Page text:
Steep-Slope Roofing Professionals

Thanks in recent years to a profusion of styles, textures, and colors -- modern architects, builders, and contractors now have more asphalt roofing choices at their fingertips than ever before. And with each passing year, the choices get even more spectacular!

Asphalt steep-slope shingles can now be manufactured to look like natural materials such as tile, wood, cedar shakes, or slate -- while totally outperforming them. Nor can metal or concrete tiles match asphalt roofing for its overall combination of beauty, durability, and longevity -- at a fraction of the cost.

Want to let your imagination roam free? Want to crown your design with a roof worthy of your artistic vision? Asphalt truly is the roofing industry's great all-around leader. From colors and styles, to beauty and performance, asphalt roofing is the answer.

SPEC ASPHALT ROOFING WITH CONFIDENCE

FOUR DIFFERENT TYPES OF ASPHALT ROOFING SHINGLE

METAL vs. ASPHALT ROOFING

CONCRETE & CLAY TILE vs. ASPHALT ROOFING

SLATE vs. ASPHALT ROOFING

WOOD SHAKES vs. ASPHALT ROOFING


 

SPEC ASPHALT WITH CONFIDENCE.

Asphalt shingles are cost-effective, easy to install, easy to repair, and easy to maintain. If you possess an artistic imagination and a flair for making design statements, there's an asphalt shingle to match your vision and bring it to life. From Victorian mansions to 1950s Ranchers and beyond, there's an asphalt shingle designed to match your client's home or building perfectly.

Asphalt shingles come in a wide range of styles and colors, and are carried by hundreds of distributors across North America, so you can be sure of availability all the year round. Best of all, when you spec asphalt shingles you can rest assured your choice will delight and satisfy homeowners now and in the future. Asphalt shingles will go on protecting your reputation for years to come. From the point of view of the modern architect, builder and contractor, what's not to love?


FOUR DIFFERENT TYPES OF ASPHALT SHINGLE

  1. Strip Shingles -- about three times as long as they are wide. Manufactured in both standard and metric dimensions, strip shingles are distinguished by the number of cutouts or tabs they have. The most common type of strip shingle is the "three-tab" shingle. You can achieve different textural and lighting/shadowing effects with strip shingles depending on the number, shape and alignment of the cutouts.

  2. Laminated Shingles -- contain more than one layer of tabs to create extra thickness. They are also called three-dimensional or architectural shingles because they give your roof the visual depth and beauty of a custom look. It's no surprise laminated shingles are a favorite among builders, roofing contractors and homebuyers.

  3. Interlocking Shingles -- designed to mechanically fasten to each other, and are used to provide greater wind resistance. They come in various shapes and sizes providing you with a wide range of design possibilities.

  4. Large Individual Shingles -- generally rectangular or hexagonal in shape, and do not use cutouts or tabs.


Asphalt Shingles Outperform Its Competitors

While no one can deny that slate, tile, wood, and metal, often look very attractive on a roof (at least initially), in the final analysis, over a range of factors, they simply can't compete with the overall benefits and features of asphalt shingles, which in many cases look the same (or better) than natural materials, while delivering superior performance and longevity -- at a fraction of the cost.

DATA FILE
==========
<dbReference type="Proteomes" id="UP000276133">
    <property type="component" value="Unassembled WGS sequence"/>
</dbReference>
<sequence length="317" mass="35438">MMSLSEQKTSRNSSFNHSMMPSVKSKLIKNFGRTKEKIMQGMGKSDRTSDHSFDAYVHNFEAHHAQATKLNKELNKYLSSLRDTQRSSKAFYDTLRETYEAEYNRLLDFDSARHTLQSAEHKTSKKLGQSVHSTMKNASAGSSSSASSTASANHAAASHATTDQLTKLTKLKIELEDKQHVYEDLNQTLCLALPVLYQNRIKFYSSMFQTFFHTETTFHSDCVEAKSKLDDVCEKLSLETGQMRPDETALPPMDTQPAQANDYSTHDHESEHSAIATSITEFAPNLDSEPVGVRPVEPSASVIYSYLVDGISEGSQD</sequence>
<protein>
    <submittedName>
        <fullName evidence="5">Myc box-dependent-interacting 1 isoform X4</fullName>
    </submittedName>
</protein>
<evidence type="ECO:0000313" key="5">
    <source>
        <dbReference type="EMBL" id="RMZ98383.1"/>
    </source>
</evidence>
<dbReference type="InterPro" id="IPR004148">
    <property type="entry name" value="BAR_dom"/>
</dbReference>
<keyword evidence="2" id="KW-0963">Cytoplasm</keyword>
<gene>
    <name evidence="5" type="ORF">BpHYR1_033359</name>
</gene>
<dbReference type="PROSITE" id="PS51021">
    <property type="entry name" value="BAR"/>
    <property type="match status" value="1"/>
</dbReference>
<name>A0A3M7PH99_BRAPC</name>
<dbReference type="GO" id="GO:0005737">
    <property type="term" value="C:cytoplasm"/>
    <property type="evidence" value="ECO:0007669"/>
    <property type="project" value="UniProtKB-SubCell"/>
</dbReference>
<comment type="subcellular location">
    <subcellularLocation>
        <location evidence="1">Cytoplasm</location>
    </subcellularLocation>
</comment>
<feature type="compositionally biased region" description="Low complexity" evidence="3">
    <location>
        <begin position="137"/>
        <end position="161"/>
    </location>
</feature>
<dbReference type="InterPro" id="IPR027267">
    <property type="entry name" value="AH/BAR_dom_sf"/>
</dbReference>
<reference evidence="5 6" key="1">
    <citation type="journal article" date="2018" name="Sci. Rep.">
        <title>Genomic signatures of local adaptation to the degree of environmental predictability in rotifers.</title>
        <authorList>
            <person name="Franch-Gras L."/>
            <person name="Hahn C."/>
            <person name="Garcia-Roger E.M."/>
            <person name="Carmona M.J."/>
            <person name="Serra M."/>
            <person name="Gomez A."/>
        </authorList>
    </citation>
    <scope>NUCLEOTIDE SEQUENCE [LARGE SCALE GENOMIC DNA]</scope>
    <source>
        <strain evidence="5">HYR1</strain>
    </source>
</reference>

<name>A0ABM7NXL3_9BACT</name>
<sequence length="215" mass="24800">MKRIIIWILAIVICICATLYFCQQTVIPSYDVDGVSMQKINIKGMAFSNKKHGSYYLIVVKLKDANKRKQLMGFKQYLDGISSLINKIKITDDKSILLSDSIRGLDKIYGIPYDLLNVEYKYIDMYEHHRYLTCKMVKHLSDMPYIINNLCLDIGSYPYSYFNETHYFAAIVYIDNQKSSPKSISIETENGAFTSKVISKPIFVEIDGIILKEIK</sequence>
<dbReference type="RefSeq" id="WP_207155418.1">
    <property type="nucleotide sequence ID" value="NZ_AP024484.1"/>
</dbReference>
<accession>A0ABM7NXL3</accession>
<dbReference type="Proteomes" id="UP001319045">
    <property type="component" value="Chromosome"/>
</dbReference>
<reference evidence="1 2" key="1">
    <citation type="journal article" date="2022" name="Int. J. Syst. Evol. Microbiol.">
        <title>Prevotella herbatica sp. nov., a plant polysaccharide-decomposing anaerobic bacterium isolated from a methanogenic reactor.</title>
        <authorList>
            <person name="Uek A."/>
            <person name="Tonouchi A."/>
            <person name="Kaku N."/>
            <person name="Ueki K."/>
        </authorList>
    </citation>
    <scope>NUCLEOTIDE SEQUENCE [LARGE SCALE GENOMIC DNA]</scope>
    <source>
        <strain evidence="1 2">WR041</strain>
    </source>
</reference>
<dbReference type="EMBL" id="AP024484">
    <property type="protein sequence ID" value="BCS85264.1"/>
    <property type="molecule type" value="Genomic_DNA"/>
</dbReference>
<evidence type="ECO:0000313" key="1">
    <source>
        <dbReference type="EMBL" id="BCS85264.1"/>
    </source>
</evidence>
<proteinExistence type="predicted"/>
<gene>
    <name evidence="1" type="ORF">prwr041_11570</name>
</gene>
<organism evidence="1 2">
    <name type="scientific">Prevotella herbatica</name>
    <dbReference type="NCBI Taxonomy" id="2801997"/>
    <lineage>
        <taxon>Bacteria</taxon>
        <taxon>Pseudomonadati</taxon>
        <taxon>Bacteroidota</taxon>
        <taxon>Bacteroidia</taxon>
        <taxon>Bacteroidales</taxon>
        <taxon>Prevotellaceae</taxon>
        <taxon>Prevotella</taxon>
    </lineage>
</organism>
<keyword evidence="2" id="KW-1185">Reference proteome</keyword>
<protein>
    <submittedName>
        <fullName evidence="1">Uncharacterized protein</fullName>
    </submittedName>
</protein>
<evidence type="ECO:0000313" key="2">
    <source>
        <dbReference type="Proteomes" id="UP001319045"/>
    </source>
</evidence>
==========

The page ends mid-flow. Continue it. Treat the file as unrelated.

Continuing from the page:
METAL vs. ASPHALT

Here's how metal stacks up:

Metal shingle roofing products make a house feel like an oven on warm days, as the metal reflects attic heat back into the home. Metal panels have far fewer architectural choices and are typically much more expensive than even the high-end architectural heavy weight asphalt-based shingles. Walkability and water infiltrations can be serious problems for metal roofs, resulting in expensive callbacks and hassles. In addition, metal will dent from hail, is noisy during rainstorms, can corrode easily if not maintained properly, and is subject to paint color fading and cut edges.


CONCRETE & CLAY TILE vs. ASPHALT

Here's how concrete and clay tiles stack up:

Concrete and clay tiles are very heavy, and pose both a safety risk and cost premium because they can be up to 400 percent heavier than the heaviest architectural asphalt shingles -- needing more reinforcement in the home's structure to hold the weight and protect against earthquakes or high winds. They are inherently not waterproof -- relying on longevity and durability of the underlayment to maintain the building moisture integrity. They have an inconsistent quality, with colorations that are hard to match and works only with limited architectural styles. They also absorb moisture, providing a place for algae to grow, and have a colored surface which fades over times. Concrete tile, in particular, displays poor freeze/thaw capabilities, tending to crack in cold weather.


SLATE vs. ASPHALT

Here's how slate stacks up:

Like concrete, slate is generally very heavy, and is difficult to replace. It requires a longer lead-time for ordering, and a specialized installation process. It is also extremely expensive.


WOOD SHAKES vs. ASPHALT

Here's how wood shakes stack up:

Wood roofing materials have historically had poor fire resistance and a limited variety of colors. They are susceptible to infestations from termites and wood rot, and have higher installation costs, and insurance companies require higher rates because of their vulnerability to fire.